The EU’s new foreign investment screening mechanism

At this members-only event we will discuss the European Commission's new foreign investment screening mechanism

Speakers: Damien Levie and Nicolas Véron Topic: Banking and capital markets Location: Bruegel, Rue de la Charité 33, 1210 Brussels Date: December 17, 2021
Read article More on this topic More by this author
 

Podcast

Podcast

What to watch in 2022: China's economic outlook

Our end of 2021 recap of China’s economic activities.

By: The Sound of Economics Topic: Global economy and trade Date: December 8, 2021
Read article More by this author
 

Blog Post

European governance

The Global Gateway: a real step towards a stronger Europe in the world?

Disappointment at the lack of fresh cash from European Union global connectivity strategy is short-sighted: Europe supports global development more than any other country in the world. Using existing funds more strategically is the right priority for now.

By: Simone Tagliapietra Topic: European governance, Global economy and trade Date: December 7, 2021
Read article Download PDF More on this topic More by this author
 

External Publication

Chinese economic statecraft: what to expect in the next five years?

Chapter from 'Storms Ahead: the Future Geoeconomic world order' on the expectations from the next five years of Chinese economic policy, published on 27 October 2021.

By: Alicia García-Herrero Topic: Global economy and trade Date: November 26, 2021
Read article More on this topic More by this author
 

Parliamentary Testimony

Dutch Parliament

The future of the stability and growth pact

Testimony given to a Tweede Kamer der Staten-Generaal roundtable discussion on the future of the stability and growth pact.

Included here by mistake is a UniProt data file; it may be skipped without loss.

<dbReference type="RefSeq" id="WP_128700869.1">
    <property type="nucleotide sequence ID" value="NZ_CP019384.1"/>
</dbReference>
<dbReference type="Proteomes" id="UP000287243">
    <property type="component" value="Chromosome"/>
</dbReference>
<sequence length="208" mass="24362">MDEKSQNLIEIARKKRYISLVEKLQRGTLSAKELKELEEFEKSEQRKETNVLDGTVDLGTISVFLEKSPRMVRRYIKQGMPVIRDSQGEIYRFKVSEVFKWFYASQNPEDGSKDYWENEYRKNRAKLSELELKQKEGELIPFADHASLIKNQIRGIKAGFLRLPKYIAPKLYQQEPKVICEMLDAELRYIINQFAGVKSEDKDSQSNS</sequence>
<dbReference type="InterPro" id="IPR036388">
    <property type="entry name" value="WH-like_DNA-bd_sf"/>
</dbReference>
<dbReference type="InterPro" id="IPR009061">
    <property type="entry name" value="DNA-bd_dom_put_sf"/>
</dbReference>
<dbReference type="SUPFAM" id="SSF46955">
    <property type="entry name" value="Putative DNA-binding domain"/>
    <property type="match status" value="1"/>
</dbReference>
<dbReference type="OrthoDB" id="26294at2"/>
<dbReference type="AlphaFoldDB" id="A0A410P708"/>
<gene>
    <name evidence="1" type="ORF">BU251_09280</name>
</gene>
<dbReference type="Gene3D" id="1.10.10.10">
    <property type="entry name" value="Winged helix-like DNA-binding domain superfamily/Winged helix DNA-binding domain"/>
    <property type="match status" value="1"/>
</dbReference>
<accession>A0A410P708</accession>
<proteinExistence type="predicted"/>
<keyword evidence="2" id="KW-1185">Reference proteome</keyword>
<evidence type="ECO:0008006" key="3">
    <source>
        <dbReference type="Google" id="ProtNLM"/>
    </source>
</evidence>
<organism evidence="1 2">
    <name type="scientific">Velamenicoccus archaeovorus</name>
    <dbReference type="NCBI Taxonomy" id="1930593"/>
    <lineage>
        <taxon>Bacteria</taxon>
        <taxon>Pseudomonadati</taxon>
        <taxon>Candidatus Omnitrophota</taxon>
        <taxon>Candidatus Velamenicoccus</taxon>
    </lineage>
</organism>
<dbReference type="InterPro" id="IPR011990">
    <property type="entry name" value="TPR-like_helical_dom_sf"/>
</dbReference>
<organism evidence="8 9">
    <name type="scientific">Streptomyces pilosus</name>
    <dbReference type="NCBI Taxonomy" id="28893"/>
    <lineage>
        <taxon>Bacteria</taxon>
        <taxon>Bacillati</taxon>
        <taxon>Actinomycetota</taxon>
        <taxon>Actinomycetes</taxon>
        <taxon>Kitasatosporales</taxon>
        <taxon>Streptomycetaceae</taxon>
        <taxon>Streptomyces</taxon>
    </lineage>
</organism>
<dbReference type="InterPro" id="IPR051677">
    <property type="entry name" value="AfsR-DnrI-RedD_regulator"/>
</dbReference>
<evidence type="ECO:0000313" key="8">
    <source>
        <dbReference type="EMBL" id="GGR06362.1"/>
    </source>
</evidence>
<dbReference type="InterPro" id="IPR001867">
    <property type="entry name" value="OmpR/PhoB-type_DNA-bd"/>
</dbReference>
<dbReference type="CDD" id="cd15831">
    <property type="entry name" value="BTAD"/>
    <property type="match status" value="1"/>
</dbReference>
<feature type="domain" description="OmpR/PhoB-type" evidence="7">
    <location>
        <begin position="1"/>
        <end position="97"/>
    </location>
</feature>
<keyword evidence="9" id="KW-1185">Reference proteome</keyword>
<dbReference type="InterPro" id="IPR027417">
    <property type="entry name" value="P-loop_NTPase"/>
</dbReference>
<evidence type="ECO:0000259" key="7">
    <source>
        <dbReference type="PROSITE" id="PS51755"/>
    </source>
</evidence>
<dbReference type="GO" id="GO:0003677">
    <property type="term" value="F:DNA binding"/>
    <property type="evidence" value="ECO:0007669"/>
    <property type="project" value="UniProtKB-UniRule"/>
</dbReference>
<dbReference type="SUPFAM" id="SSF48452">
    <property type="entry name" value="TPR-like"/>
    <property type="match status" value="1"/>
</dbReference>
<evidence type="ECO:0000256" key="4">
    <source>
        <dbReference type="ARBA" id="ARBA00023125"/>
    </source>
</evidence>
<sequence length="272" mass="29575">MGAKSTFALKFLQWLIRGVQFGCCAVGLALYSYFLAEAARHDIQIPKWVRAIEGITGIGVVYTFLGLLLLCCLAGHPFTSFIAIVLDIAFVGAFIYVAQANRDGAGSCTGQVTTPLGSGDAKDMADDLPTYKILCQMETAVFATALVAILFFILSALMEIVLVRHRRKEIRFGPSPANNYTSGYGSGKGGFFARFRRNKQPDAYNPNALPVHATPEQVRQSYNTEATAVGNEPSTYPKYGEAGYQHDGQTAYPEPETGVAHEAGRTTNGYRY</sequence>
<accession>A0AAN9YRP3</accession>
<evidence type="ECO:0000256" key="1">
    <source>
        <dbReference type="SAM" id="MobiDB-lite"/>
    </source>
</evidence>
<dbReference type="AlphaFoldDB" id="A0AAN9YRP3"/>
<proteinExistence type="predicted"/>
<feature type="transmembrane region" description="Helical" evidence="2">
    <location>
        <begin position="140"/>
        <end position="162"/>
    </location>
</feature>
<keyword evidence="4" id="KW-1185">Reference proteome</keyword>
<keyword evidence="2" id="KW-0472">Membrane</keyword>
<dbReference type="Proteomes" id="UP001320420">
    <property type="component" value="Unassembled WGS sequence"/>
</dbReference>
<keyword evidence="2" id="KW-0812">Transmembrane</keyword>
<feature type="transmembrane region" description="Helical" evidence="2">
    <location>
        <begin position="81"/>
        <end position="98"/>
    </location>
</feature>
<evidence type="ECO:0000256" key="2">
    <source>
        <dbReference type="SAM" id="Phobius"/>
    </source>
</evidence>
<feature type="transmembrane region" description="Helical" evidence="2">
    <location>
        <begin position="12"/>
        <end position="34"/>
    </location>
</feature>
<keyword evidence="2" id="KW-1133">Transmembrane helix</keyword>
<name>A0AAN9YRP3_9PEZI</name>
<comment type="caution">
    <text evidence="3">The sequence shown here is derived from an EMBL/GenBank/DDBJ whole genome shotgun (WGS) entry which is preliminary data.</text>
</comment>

By: Guntram B. Wolff Topic: Dutch Parliament Date: November 24, 2021
Read about event More on this topic
 

Past Event

Past Event

Covid recovery and the green transition: What can promotional banks do?

What is the role of promotional banks in financing the green transition?

Speakers: Sophie Barbier, Maria Demertzis, Ricardo Mourinho and Lucinio Muñoz Topic: Green economy Location: Bruegel, Rue de la Charité 33, 1210 Brussels Date: November 18, 2021
Read article More on this topic
 

Blog Post

Goodbye Glasgow: what’s next for global climate action?

After COP26, and as the debate on whether Glasgow represents a success or a failure dies down, what next for global climate action?

By: Klaas Lenaerts and Simone Tagliapietra Topic: Green economy Date: November 18, 2021
Read article Download PDF More by this author
 

Parliamentary Testimony

European governanceFrench Senate

European Union countries’ National Recovery and Resilience Plans: A cross-country comparison

Testimony before the Economic Affairs Committee of the French Senate.

By: Simone Tagliapietra Topic: European governance, French Senate, Macroeconomic policy Date: November 12, 2021
Load more posts